"At the end of 2004, the world was witness to an event that no one could have foreseen. Even more startling than the shock of the Indian Ocean tsunami itself was the scale of its impact. But the very suddenness and speed with which the tsunami struck gave a glimpse of how valuable it is to posture our forces for uncertainty. Had the tsunami occurred in 1985, at the height of the Cold War, it is difficult to imagine that the United States could have surged the forces and logistical support needed to deliver food and water to the areas of the eastern Indian Ocean that were the hardest hit. It is even more difficult to imagine that the United States could have depended on an extensive network of partner nations to assist us in exercising our global responsibility to act. Only through the transformation of the U.S. military's capabilities and the growing flexibility of our overseas posture was the United States able to respond as quickly and effectively as it did during this crisis. The security environment at the start of the twenty-first century is perhaps the most uncertain it has been in our nation's history. This article focuses on the strategic realities that are driving the transformation of the American global defense posture to contend with that uncertainty, and the resultant changes the Department of Defense is working to bring about in our relationships and partnership capabilities around the world."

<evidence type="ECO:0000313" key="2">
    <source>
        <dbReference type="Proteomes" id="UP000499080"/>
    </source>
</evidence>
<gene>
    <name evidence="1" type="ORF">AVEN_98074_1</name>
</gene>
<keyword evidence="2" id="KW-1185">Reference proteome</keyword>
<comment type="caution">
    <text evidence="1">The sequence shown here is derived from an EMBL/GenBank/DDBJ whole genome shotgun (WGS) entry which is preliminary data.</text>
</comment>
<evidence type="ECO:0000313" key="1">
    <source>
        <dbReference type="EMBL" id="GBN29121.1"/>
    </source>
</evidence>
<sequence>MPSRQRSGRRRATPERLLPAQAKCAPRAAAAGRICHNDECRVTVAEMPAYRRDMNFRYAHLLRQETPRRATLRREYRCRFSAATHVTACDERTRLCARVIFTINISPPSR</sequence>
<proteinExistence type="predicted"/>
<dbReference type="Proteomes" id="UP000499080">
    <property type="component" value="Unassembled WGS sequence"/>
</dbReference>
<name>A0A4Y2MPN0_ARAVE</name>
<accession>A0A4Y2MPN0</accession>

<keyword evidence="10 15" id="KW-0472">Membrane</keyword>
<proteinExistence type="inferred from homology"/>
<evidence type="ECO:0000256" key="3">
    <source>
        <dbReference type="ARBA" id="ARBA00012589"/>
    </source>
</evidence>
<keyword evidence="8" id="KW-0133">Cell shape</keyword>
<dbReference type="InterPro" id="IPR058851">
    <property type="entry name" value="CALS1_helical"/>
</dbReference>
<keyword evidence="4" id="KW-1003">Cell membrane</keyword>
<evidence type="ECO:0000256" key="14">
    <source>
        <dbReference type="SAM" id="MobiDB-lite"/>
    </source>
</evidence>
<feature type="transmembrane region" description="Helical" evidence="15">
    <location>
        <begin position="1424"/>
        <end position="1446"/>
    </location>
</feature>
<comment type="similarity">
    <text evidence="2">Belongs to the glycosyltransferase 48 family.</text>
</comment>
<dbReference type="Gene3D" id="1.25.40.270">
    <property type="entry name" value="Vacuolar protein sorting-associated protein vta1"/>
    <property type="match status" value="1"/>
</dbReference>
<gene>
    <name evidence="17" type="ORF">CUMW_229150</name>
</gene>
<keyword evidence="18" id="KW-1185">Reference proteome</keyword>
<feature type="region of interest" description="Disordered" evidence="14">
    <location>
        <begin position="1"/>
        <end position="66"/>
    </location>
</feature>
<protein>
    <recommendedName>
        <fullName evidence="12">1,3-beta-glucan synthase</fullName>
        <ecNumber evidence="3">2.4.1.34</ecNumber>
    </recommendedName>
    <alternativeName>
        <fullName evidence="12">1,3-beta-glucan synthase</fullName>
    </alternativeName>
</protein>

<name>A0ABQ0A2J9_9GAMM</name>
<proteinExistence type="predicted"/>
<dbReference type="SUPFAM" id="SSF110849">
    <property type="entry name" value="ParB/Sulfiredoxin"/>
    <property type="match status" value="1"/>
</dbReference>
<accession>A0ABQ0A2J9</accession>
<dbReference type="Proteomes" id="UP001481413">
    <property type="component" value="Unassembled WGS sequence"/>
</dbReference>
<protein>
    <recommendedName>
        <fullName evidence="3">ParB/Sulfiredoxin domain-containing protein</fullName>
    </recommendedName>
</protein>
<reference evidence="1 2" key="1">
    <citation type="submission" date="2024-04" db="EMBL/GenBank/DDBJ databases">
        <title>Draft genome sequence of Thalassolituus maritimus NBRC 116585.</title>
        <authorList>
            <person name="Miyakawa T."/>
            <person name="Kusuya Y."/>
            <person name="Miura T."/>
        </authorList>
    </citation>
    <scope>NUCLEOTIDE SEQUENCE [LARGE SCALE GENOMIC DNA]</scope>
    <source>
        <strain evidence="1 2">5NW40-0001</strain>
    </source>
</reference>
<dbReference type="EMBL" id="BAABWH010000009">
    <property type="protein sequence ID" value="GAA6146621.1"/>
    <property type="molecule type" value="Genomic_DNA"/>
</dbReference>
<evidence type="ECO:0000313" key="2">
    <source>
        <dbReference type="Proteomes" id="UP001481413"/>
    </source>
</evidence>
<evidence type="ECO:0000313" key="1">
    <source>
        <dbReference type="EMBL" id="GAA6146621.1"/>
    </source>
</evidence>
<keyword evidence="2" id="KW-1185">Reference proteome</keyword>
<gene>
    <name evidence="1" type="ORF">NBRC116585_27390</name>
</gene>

2006 Naval War College Review. Posted here with permission. Documents are for personal use only and not for commercial profit.
Naval War College Review: http://www.usnwc.edu/Publications/Naval-War-College-Review.aspx
Naval War College Review (Spring 2006), v. 59 no. 2, p. 12-28